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Santa Pola Salinas
The Santa Pola Salinas (saltworks) nature reserve is 2,470 hectares in size, comprising two working salt factories and an expanse of protected area. The site lies to the Southwest of the town of Santa Pola and is crossed by the N-332 road from Alicante to Torrevieja. This area along with El Hondo used to form a large wetland which was known as the Albufera de Elche, and is known to birders as part of the wider area called the Cabo de Santa Pola. To the south of the Salinas is a separate reserve called El Pinet which preserves an area of the Salinas in its original state.
 Notable Species
The former delta of the River Vinalopo now consists of salt-pans, freshwater pools and reedbeds, saltmarsh and a long sandy beach. Greater Flamingo, Little Egret, Red-crested Pochard and Kentish Plover can be seen throughout the year at the Santa Pola salt-pans. Other residents include Lesser Short-toed Lark, Moustached Warbler, Zitting Cisticola, Spotless Starling and Bearded Tit. These are joined in summer by Little Bittern, Squacco Heron and Purple Heron, Marbled Duck, Black-winged Stilt and Gull-billed Tern and Whiskered Tern.
Rarities have occurred with some frequency at the Santa Pola salt-pans and vagrants have included all three phalaropes and Pectoral Sandpiper, Laughing Gull and Royal Tern. Richard's Pipit is now an almost annual winter visitor to the beach area between the sea and the salinas.
Birds you can see here include:
Little Grebe, Great Crested Grebe, Black-necked Grebe, Great Cormorant, Mediterranean Shag, Little Bittern, Black-crowned Night Heron, Squacco Heron, Cattle Egret, Little Egret, Grey Heron, Purple Heron, White Stork, Glossy Ibis, Eurasian Spoonbill, Greater Flamingo, Common Shelduck, Eurasian Wigeon, Common Teal, Mallard, Northern Pintail, Garganey, Northern Shoveler, Marbled Duck, Red-crested Pochard, Common Pochard, Tufted Duck, Common Scoter, Western Marsh-Harrier, Montagu's Harrier, Booted Eagle, Osprey, Common Kestrel, Common Quail, Water Rail, Common Moorhen, Eurasian Coot, Black-winged Stilt, Pied Avocet, Little Ringed Plover, Ringed Plover, Kentish Plover, Eurasian Golden Plover, Grey Plover, Northern Lapwing, Red Knot, Sanderling, Little Stint, Curlew Sandpiper, Dunlin, Ruff, Common Snipe, Black-tailed Godwit, Bar-tailed Godwit, Whimbrel, Eurasian Curlew, Spotted Redshank, Common Redshank, Common Greenshank, Marsh Sandpiper, Green Sandpiper, Wood Sandpiper, Common Sandpiper, Arctic Skua, Little Gull, Mediterranean Gull, Slender-billed Gull, Black-headed Gull, Audouin's Gull, Lesser Black-backed Gull, Yellow-legged Gull, Caspian Tern, Sandwich Tern, Common Tern, Little Tern, Gull-billed Tern, Whiskered Tern, Black Tern, Rock Dove, European Turtle Dove, Common Swift, Pallid Swift, Common Kingfisher, European Bee-eater, Eurasian Hoopoe, Greater Short-toed Lark, Lesser Short-toed Lark, Crested Lark, Thekla Lark, Eurasian Crag Martin, Barn Swallow, Northern House Martin, Meadow Pipit, Water Pipit, Spanish Yellow Wagtail, White Wagtail, Bluethroat, Eurasian Robin, Black Redstart, Common Redstart, Whinchat, European Stonechat, Northern Wheatear, Black-eared Wheatear, Black Wheatear, Cetti's Warbler, Zitting Cisticola, Savi's Warbler, Moustached Warbler, Eurasian Reed Warbler, Great Reed Warbler, Sardinian Warbler, Spectacled Warbler, Blackcap, Wood Warbler, Common Chiffchaff, Willow Warbler, Spotted Flycatcher, European Pied Flycatcher, Bearded Tit, Penduline Tit, Woodchat Shrike, Common Starling, Spotless Starling, House Sparrow, Chaffinch, European Serin, European Greenfinch, European Goldfinch, Eurasian Linnet, Reed Bunting, Corn Bunting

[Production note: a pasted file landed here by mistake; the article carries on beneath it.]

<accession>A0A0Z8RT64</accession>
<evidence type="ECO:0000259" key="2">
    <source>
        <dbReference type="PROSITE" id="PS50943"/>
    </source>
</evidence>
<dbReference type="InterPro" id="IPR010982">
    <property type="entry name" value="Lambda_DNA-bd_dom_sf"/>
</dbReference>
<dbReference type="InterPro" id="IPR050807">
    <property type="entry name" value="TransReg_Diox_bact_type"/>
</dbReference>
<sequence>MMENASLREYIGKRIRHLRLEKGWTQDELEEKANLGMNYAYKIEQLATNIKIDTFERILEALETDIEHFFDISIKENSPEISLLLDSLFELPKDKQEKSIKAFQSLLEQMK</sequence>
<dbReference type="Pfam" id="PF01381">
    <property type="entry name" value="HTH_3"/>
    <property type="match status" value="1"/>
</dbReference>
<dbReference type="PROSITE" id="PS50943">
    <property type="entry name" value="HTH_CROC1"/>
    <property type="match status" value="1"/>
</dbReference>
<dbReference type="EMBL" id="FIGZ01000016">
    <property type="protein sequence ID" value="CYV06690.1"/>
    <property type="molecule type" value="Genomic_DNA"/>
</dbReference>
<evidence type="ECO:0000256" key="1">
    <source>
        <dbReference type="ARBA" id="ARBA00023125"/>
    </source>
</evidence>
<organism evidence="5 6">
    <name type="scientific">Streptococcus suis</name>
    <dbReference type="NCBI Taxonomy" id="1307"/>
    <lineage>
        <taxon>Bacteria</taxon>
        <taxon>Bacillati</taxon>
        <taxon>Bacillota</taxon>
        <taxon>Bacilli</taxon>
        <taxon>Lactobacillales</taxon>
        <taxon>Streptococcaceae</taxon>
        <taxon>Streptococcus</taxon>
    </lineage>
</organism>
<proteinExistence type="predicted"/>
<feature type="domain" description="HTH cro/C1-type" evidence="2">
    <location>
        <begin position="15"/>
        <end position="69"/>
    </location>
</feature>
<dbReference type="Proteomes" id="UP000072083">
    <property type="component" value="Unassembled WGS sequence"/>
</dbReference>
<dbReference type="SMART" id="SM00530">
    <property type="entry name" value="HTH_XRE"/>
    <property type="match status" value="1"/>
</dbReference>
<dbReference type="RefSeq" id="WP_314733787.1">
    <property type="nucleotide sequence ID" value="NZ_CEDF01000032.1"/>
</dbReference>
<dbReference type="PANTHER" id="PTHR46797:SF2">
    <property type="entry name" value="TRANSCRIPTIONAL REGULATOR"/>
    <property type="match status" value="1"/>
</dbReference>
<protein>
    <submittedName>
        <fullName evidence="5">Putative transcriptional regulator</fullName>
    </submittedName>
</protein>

Other Wildlife
The lagoons contain Mullet, eels and other fish including the "Fartet" or Spanish Pupfish which is endemic to the area. Amphibians are also found in the pools and lagoons, and reptiles live among the coastal sands and other areas of dry land, including the surprisingly large Ocellated Lizard.